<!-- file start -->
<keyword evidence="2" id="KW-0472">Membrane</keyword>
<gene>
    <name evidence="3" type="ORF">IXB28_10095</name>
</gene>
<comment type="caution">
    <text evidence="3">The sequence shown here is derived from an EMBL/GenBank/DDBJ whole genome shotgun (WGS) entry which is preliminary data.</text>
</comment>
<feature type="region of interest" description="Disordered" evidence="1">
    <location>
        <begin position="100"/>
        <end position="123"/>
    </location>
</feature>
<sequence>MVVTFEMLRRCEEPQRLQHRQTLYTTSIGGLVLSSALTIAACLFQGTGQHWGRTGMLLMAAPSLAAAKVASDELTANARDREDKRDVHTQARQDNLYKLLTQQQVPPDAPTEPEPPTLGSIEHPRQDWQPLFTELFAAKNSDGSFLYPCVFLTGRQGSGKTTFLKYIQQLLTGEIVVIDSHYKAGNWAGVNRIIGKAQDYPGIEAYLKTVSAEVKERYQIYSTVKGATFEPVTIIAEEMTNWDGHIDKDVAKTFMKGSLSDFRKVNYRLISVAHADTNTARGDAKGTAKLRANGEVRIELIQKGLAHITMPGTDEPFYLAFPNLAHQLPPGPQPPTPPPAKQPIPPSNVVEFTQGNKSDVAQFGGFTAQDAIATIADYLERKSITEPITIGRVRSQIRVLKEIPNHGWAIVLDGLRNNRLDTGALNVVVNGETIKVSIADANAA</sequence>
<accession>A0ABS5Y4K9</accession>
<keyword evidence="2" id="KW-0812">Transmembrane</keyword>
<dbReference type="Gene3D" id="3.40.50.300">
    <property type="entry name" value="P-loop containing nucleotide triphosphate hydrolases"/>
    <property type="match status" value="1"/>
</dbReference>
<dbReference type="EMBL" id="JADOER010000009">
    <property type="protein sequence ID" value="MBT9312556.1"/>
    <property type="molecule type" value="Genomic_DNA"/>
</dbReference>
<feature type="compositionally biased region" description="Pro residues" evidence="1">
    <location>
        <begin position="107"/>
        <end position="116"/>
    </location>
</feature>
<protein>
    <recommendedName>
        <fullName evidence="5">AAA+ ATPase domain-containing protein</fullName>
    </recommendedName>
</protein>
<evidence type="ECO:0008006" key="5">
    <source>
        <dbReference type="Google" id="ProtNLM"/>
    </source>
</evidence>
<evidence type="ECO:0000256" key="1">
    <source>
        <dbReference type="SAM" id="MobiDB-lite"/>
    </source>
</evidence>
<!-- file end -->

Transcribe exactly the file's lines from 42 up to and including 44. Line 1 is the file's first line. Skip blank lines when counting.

    <source>
        <dbReference type="SAM" id="MobiDB-lite"/>
    </source>